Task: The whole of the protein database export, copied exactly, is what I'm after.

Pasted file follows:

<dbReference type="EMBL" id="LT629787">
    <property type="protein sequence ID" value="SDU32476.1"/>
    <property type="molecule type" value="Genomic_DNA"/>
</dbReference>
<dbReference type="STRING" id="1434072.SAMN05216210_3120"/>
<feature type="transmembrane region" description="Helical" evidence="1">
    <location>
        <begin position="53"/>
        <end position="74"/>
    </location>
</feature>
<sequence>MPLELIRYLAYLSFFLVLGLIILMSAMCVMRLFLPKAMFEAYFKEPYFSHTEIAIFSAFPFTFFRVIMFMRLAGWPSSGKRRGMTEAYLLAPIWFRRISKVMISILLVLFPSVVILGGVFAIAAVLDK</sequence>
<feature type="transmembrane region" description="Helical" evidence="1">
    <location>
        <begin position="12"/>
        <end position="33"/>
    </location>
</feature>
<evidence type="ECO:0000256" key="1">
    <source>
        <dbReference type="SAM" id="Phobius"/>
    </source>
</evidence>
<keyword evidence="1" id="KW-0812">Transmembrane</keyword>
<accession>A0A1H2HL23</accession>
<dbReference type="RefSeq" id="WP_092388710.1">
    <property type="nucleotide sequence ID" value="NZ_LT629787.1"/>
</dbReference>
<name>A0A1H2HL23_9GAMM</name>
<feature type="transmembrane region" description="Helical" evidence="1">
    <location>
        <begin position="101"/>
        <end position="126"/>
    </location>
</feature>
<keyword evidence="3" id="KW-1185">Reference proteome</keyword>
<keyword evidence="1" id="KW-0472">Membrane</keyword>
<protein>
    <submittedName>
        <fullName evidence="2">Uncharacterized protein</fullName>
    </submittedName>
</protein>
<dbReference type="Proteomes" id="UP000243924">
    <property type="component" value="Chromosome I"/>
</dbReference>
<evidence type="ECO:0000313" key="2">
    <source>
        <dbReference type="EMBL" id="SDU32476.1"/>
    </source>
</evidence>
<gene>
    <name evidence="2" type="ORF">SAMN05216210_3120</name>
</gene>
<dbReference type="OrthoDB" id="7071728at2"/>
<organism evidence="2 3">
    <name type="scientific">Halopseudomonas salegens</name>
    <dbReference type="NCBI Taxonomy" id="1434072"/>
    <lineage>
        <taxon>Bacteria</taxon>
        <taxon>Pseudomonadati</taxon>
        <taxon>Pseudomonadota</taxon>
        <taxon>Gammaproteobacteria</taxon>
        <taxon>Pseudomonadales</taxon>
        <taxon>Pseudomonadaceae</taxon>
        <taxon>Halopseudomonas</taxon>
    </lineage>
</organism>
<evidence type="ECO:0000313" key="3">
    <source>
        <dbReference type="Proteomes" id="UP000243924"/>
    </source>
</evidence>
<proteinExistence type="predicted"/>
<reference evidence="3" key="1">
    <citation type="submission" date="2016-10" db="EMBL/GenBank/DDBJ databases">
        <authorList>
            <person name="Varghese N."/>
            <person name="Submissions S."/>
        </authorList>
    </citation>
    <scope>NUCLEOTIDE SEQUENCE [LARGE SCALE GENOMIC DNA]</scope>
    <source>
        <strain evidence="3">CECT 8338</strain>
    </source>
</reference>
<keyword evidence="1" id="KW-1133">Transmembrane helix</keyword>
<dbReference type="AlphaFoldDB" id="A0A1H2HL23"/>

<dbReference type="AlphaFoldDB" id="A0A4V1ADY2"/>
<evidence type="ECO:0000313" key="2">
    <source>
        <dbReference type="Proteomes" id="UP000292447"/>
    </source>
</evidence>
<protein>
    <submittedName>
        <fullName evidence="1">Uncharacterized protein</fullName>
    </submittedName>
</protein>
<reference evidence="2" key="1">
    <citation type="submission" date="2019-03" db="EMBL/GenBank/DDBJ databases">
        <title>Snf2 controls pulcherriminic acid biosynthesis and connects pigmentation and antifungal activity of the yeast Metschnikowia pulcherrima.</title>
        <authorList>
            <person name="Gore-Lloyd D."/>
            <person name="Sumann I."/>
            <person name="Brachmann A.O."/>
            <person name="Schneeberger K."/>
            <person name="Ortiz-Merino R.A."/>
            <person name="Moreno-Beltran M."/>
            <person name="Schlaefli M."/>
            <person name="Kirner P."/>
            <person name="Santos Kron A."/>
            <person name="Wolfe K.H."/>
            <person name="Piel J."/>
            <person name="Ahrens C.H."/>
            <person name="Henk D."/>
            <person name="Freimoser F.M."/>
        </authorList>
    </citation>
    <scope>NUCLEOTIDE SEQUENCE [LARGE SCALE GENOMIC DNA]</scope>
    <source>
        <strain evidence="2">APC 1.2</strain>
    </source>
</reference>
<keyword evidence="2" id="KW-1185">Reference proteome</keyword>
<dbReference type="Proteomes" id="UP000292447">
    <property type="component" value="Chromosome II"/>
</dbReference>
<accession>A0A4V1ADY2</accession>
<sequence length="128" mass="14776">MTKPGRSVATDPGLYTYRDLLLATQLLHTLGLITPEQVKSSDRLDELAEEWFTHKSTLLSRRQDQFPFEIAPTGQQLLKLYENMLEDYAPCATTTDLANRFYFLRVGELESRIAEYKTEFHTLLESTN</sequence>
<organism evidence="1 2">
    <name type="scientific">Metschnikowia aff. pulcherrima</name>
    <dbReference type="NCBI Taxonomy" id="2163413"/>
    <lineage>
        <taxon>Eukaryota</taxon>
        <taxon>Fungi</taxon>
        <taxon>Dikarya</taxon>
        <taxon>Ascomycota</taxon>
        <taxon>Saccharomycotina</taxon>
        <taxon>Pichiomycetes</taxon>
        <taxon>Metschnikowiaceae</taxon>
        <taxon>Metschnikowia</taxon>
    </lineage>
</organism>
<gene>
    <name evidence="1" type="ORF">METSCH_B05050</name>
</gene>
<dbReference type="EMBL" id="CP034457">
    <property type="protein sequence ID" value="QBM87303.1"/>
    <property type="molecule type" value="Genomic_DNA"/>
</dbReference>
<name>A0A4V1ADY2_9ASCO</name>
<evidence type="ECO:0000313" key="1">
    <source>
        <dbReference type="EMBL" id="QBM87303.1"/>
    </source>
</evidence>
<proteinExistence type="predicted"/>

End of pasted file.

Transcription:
<dbReference type="EMBL" id="LT629787">
    <property type="protein sequence ID" value="SDU32476.1"/>
    <property type="molecule type" value="Genomic_DNA"/>
</dbReference>
<dbReference type="STRING" id="1434072.SAMN05216210_3120"/>
<feature type="transmembrane region" description="Helical" evidence="1">
    <location>
        <begin position="53"/>
        <end position="74"/>
    </location>
</feature>
<sequence>MPLELIRYLAYLSFFLVLGLIILMSAMCVMRLFLPKAMFEAYFKEPYFSHTEIAIFSAFPFTFFRVIMFMRLAGWPSSGKRRGMTEAYLLAPIWFRRISKVMISILLVLFPSVVILGGVFAIAAVLDK</sequence>
<feature type="transmembrane region" description="Helical" evidence="1">
    <location>
        <begin position="12"/>
        <end position="33"/>
    </location>
</feature>
<evidence type="ECO:0000256" key="1">
    <source>
        <dbReference type="SAM" id="Phobius"/>
    </source>
</evidence>
<keyword evidence="1" id="KW-0812">Transmembrane</keyword>
<accession>A0A1H2HL23</accession>
<dbReference type="RefSeq" id="WP_092388710.1">
    <property type="nucleotide sequence ID" value="NZ_LT629787.1"/>
</dbReference>
<name>A0A1H2HL23_9GAMM</name>
<feature type="transmembrane region" description="Helical" evidence="1">
    <location>
        <begin position="101"/>
        <end position="126"/>
    </location>
</feature>
<keyword evidence="3" id="KW-1185">Reference proteome</keyword>
<keyword evidence="1" id="KW-0472">Membrane</keyword>
<protein>
    <submittedName>
        <fullName evidence="2">Uncharacterized protein</fullName>
    </submittedName>
</protein>
<dbReference type="Proteomes" id="UP000243924">
    <property type="component" value="Chromosome I"/>
</dbReference>
<evidence type="ECO:0000313" key="2">
    <source>
        <dbReference type="EMBL" id="SDU32476.1"/>
    </source>
</evidence>
<gene>
    <name evidence="2" type="ORF">SAMN05216210_3120</name>
</gene>
<dbReference type="OrthoDB" id="7071728at2"/>
<organism evidence="2 3">
    <name type="scientific">Halopseudomonas salegens</name>
    <dbReference type="NCBI Taxonomy" id="1434072"/>
    <lineage>
        <taxon>Bacteria</taxon>
        <taxon>Pseudomonadati</taxon>
        <taxon>Pseudomonadota</taxon>
        <taxon>Gammaproteobacteria</taxon>
        <taxon>Pseudomonadales</taxon>
        <taxon>Pseudomonadaceae</taxon>
        <taxon>Halopseudomonas</taxon>
    </lineage>
</organism>
<evidence type="ECO:0000313" key="3">
    <source>
        <dbReference type="Proteomes" id="UP000243924"/>
    </source>
</evidence>
<proteinExistence type="predicted"/>
<reference evidence="3" key="1">
    <citation type="submission" date="2016-10" db="EMBL/GenBank/DDBJ databases">
        <authorList>
            <person name="Varghese N."/>
            <person name="Submissions S."/>
        </authorList>
    </citation>
    <scope>NUCLEOTIDE SEQUENCE [LARGE SCALE GENOMIC DNA]</scope>
    <source>
        <strain evidence="3">CECT 8338</strain>
    </source>
</reference>
<keyword evidence="1" id="KW-1133">Transmembrane helix</keyword>
<dbReference type="AlphaFoldDB" id="A0A1H2HL23"/>

<dbReference type="AlphaFoldDB" id="A0A4V1ADY2"/>
<evidence type="ECO:0000313" key="2">
    <source>
        <dbReference type="Proteomes" id="UP000292447"/>
    </source>
</evidence>
<protein>
    <submittedName>
        <fullName evidence="1">Uncharacterized protein</fullName>
    </submittedName>
</protein>
<reference evidence="2" key="1">
    <citation type="submission" date="2019-03" db="EMBL/GenBank/DDBJ databases">
        <title>Snf2 controls pulcherriminic acid biosynthesis and connects pigmentation and antifungal activity of the yeast Metschnikowia pulcherrima.</title>
        <authorList>
            <person name="Gore-Lloyd D."/>
            <person name="Sumann I."/>
            <person name="Brachmann A.O."/>
            <person name="Schneeberger K."/>
            <person name="Ortiz-Merino R.A."/>
            <person name="Moreno-Beltran M."/>
            <person name="Schlaefli M."/>
            <person name="Kirner P."/>
            <person name="Santos Kron A."/>
            <person name="Wolfe K.H."/>
            <person name="Piel J."/>
            <person name="Ahrens C.H."/>
            <person name="Henk D."/>
            <person name="Freimoser F.M."/>
        </authorList>
    </citation>
    <scope>NUCLEOTIDE SEQUENCE [LARGE SCALE GENOMIC DNA]</scope>
    <source>
        <strain evidence="2">APC 1.2</strain>
    </source>
</reference>
<keyword evidence="2" id="KW-1185">Reference proteome</keyword>
<dbReference type="Proteomes" id="UP000292447">
    <property type="component" value="Chromosome II"/>
</dbReference>
<accession>A0A4V1ADY2</accession>
<sequence length="128" mass="14776">MTKPGRSVATDPGLYTYRDLLLATQLLHTLGLITPEQVKSSDRLDELAEEWFTHKSTLLSRRQDQFPFEIAPTGQQLLKLYENMLEDYAPCATTTDLANRFYFLRVGELESRIAEYKTEFHTLLESTN</sequence>
<organism evidence="1 2">
    <name type="scientific">Metschnikowia aff. pulcherrima</name>
    <dbReference type="NCBI Taxonomy" id="2163413"/>
    <lineage>
        <taxon>Eukaryota</taxon>
        <taxon>Fungi</taxon>
        <taxon>Dikarya</taxon>
        <taxon>Ascomycota</taxon>
        <taxon>Saccharomycotina</taxon>
        <taxon>Pichiomycetes</taxon>
        <taxon>Metschnikowiaceae</taxon>
        <taxon>Metschnikowia</taxon>
    </lineage>
</organism>
<gene>
    <name evidence="1" type="ORF">METSCH_B05050</name>
</gene>
<dbReference type="EMBL" id="CP034457">
    <property type="protein sequence ID" value="QBM87303.1"/>
    <property type="molecule type" value="Genomic_DNA"/>
</dbReference>
<name>A0A4V1ADY2_9ASCO</name>
<evidence type="ECO:0000313" key="1">
    <source>
        <dbReference type="EMBL" id="QBM87303.1"/>
    </source>
</evidence>
<proteinExistence type="predicted"/>